John Rathbone was born in the village in 1904 and, via scholarships that he won, gained a Degree in Chemistry at Manchester University, rose to be Deputy Director of Education in Manchester and was awarded an OBE. Quite an achievement for the times!
John Henry Rathbone OBE, BSc Outstanding Achievements of Norton-in-Hales Lad
Born June 2nd 1904, the eldest of three children of the local butcher and his wife, Jesse and Agnes Rathbone, who lived by their butchery and shop on the terrace at Norton-in-Hales.
Known locally as Jack, he was educated at the village school; won a scholarship to Market Drayton Grammar School and from there gained a place at Manchester University where he obtained a First Class Honours Degree in Chemistry. On hearing the news, the then Headmaster of the village school, Charles Chadwick, raised the school flag in recognition of his success. He then entered the Manchester Teaching Service, and in 1928 married a Market Drayton girl, Martha Helm (Pat) and they made their home at Heaton Mersey, Stockport, Cheshire. He later entered the Administrative Service of the Education Committee, where he worked until retiring through ill health, and was awarded the O.B.E for his services to education. The following footage is a tribute from the Manchester Education Committee of the City Council in appreciation for his long and distinguished service;
At a meeting of the Education Committee of the City Council Held on Monday, 20th July, 1964
John H. Rathbone. B.Sc. The Education Committee wish to record their deep appreciation of the long and distinguished service to education in Manchester of Mr. John H. Rathbone. It was in recognition of his outstanding contribution to education that Her Majesty Queen Elizabeth 11 has this year been graciously pleased to appoint him an officer of the Most Excellent Order of the British Empire. After obtaining a first class Honours degree in chemistry at Manchester University Mr. Rathbone entered the Manchester teaching service in 1926. His first appointment was as an assistant master for three years at Ducie Avenue Central School. Subsequently for eleven years he taught chemistry up to university scholarship standard at North Manchester High School for Boys. He was one of a group of very able masters who laid the foundations of the high academic reputation enjoyed by the school. In 1940 Mr. Rathbone entered the administrative service of the Committee. At first he was engaged upon inter-authority arrangements in further education, which later developed under the auspices of the Manchester and District Advisory Council for Further Education. He was then called upon to take charge of the local authority’s wartime functions concerning the Rest Centre and the Emergency Feeding services, including British Restaurants and Mobile Canteens, which ‘had been assigned to the education department. Mr. Rathbone performed these duties with conspicuous success.
When, following the 1944 Education Act, a separate Further Education Department was formed in the Education Offices, he became Assistant Education Officer in charge of the department. In this post he prepared the Authority’s Development Plan for Further Education and undertook great responsibilities in the vast expansion of further education in the post-war years.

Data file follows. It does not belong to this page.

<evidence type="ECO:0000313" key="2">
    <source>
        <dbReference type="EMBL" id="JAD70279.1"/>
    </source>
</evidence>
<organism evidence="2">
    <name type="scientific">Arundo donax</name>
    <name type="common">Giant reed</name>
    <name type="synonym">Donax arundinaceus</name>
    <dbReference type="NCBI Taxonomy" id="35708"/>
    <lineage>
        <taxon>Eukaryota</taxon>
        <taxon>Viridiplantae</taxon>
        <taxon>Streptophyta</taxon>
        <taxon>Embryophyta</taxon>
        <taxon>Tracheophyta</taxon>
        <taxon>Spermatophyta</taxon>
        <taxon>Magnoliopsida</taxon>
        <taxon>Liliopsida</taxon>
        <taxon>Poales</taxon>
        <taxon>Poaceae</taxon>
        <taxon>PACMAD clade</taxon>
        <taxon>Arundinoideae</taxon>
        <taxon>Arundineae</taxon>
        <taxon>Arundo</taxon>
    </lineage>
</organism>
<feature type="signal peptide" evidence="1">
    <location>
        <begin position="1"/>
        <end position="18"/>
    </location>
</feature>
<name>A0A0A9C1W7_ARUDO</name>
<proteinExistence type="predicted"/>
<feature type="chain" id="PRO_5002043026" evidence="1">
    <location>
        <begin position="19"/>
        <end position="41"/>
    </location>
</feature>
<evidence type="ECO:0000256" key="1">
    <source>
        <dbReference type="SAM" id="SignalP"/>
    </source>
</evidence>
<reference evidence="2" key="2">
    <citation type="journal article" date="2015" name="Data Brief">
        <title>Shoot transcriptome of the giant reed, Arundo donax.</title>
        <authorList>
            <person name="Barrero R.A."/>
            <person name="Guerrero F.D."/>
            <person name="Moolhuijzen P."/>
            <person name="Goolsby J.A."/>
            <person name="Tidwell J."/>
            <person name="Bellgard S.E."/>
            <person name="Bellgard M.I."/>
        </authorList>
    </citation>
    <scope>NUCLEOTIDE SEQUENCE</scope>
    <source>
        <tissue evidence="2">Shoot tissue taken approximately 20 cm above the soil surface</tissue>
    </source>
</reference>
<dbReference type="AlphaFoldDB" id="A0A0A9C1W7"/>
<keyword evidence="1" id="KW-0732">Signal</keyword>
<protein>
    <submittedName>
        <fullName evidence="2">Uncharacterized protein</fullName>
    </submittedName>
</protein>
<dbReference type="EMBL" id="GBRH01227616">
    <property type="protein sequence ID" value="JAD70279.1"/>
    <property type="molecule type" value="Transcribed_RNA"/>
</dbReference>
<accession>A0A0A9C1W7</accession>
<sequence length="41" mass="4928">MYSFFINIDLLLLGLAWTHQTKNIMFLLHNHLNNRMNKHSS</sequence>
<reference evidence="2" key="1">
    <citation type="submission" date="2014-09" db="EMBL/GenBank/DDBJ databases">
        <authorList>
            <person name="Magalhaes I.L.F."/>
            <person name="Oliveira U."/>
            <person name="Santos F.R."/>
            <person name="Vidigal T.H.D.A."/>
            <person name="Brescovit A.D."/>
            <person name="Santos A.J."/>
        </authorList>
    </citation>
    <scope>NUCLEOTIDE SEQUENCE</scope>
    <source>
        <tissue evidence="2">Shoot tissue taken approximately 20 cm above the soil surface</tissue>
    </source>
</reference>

In 1955 Mr. Rathbone was appointed Deputy Education Officer, in which post his broad humanity, profound grasp of educational principles, extraordinary thoroughness in considering every aspect of the many problems presented to him, and his unremitting attention to detail have made him a tower of strength. More than this, his calmness and courtesy, ready accessibility for help and advice whenever needed, and great personal kindness have won the affection of all with whom he has come in contact in the Education Offices and throughout the service.
His experience and knowledge have always been available to the individual members of the Committee who have been grateful for his valuable advice.
As Deputy Education Officer, Mr. Rathbone’s duties have been so multifarious that it would be impossible to attempt to catalogue them. But no record would be complete without reference to the valued work he has done in negotiations with diocesan authorities concerning the development and planning of voluntary schools.
In all his work no task has been so large as to daunt him and no detail, if important, too small to engage his attention.
On two occasions, for substantial periods, Mr. Rathbone has been called upon to assume prime responsibility for the work of the education department and this he has done to the complete satisfaction of the Committee.
The Education Committee accord their warmest thanks to Mr. Rathbone and offer to him and to Mrs. Rathbone their best wishes for happiness in retirement.
He died, 3rd November 1970 aged 66 years and is buried with his wife in Norton-in-Hales Cemetery.
We record with pride our Uncle Jack’s outstanding achievements.
Bert and Roger Rathbone (Nephews)
Jack Rathbone, having received his OBE, is pictured with his sister Eve, on the left and wife Pat on the right
Bert and Roger are proud possessors of a bound handwritten citation from Manchester Education Committee and which is signed at the back by all the members of that Committee on the occasion of his retirement. The back page is reproduced here along with a list of the members.